PLEASANT VALLEY westward to high hill near Forty-nine Gap and return, 600 to 1700 feet, Upper Sonoran Zone, blue-oak, chaparral and grassland associations; May 24, 1915, 7:30 A.M.-12:30 P.M.; the day cloudy, considerable rain the night previous; distance covered about 8 miles.

Killdeer4 Pacific Black-headed Grosbeak6
Valley Quail4 Lazuli Bunting6
Western Mourning Dove30+ Western Tanager10+
Turkey Vulture20+ Cliff Swallow10
Cooper Hawk1 Barn Swallow4
Western Red-tailed Hawk1 Northern Violet-green Swallow20+
Nuttall Woodpecker12+ Phainopepla8+
California Woodpecker10+ California Shrike1
Lewis Woodpecker8+ Cassin Vireo4
Red-shafted Flicker2 California Least Vireo1
Anna Hummingbird1 California Yellow Warbler2
Western Kingbird6 Townsend Warbler4
Ash-throated Flycatcher25+ Warblers (species?)10+
Olive-sided Flycatcher1 Long-tailed Chat3
Western Wood Pewee20+ California Thrasher1
Wright (?) Flycatcher6+ Rock Wren2
Interior California Jay8+ Dotted Cañon Wren2
Western Meadowlark20+ San Joaquin Bewick Wren6+
Bullock Oriole25+ Plain Titmouse30+
Brewer Blackbird20+ California Bush-tit8+
California Linnet40+ Pallid Wren-tit6
Green-backed Goldfinch10 Western Gnatcatcher16+
Western Lark Sparrow20+ Russet-backed Thrush2
Western Chipping Sparrow8 Western Bluebird20+
Northern Brown Towhee4
Total: species 48, individuals 488+.

SMITH CREEK (Dudley), 3000 feet, Transition Zone, riparian, grassland and forest associations; July 21, 1920, 8:10-11:10 A.M.; the day clear, hot; distance travelled about 6 miles on foot, from Dudley northeast over ridge, thence down a cañon to Smith Creek and back up to Dudley.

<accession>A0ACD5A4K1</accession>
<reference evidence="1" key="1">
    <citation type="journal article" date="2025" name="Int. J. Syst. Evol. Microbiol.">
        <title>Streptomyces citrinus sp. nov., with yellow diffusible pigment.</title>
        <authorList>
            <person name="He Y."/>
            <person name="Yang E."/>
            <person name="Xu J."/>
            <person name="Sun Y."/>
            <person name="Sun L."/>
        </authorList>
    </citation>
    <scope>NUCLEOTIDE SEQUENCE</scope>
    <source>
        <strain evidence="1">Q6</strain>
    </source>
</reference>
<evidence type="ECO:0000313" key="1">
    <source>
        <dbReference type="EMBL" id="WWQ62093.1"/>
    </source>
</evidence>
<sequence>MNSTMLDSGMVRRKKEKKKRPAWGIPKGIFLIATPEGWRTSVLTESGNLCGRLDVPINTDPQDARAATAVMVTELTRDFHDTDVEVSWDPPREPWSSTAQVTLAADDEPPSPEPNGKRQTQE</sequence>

Mountain Quail11+ Western Lark Sparrow2
Western Mourning Dove3 Sierra Junco1
Modoc Woodpecker1 Sacramento Spurred Towhee4
Willow Woodpecker1 Northern Brown Towhee7
Northern White-headed Woodpecker1 Pacific Black-headed Grosbeak6
California Woodpecker5 Western Tanager8
Red-shafted Flicker6 Western Warbling Vireo5
Anna Hummingbird2 Cassin Vireo1
Black Phoebe3 Hutton Vireo1
Western Wood Pewee13 Black-throated Gray Warbler1
Traill Flycatcher5 Sierra Creeper1
Blue-fronted Jay8 Slender-billed Nuthatch5
Interior California Jay13 Red-breasted Nuthatch1
Western Meadowlark1 California Bush-tit8
California Purple Finch4 Western Gnatcatcher2
California Linnet9 Western Robin5
Green-backed Goldfinch8 Western Bluebird15
Total: species 34, individuals 167+.

EL PORTAL and vicinity, 2000 feet, Upper Sonoran Zone with few Transition Zone elements, riparian, chaparral, and blue-oak and golden-oak associations; April 27, 1916, 7:00-11:40 A.M. (actual census time 4 hours); clear, hot day, little or no wind; distance covered about 5 miles, all on foot, within 2 miles of the settlement.

Valley Quail1 Lazuli Bunting10
Willow (?) Woodpecker3 Northern Violet-green Swallow5
California Woodpecker6 Western Warbling Vireo5
Red-shafted Flicker2 Cassin Vireo3
White-throated Swift14 California Yellow Warbler3
Ash-throated Flycatcher12 Black-throated Gray Warbler3
Blue-fronted Jay1 Dotted Cañon Wren2
Interior California Jay17 San Joaquin Bewick Wren3
Bullock Oriole4 Western House Wren5
California Linnet1 Plain Titmouse4
Green-backed Goldfinch23 California Bush-tit7
Western Chipping Sparrow10 Pallid Wren-tit4
Sacramento Spurred Towhee13 Western Gnatcatcher18
Northern Brown Towhee14 Western Robin4
Pacific Black-headed Grosbeak5
Total: species 29, individuals 202.

YOSEMITE VALLEY, altitude 4000 feet, Transition Zone, chaparral, meadow, forest and riparian associations, May 31, 1915, 2:00-6:00 P.M.; from Sentinel Hotel to LeConte Lodge, then across Stoneman Bridge and along Sequoia Lane, with many zig-zags to likely looking brush clumps or trees, or to run down doubtful songs.

Sharp-shinned Hawk1 Pacific Black-headed Grosbeak12+
Western Belted Kingfisher2 Lazuli Bunting3
Modoc Woodpecker1 Western Tanager8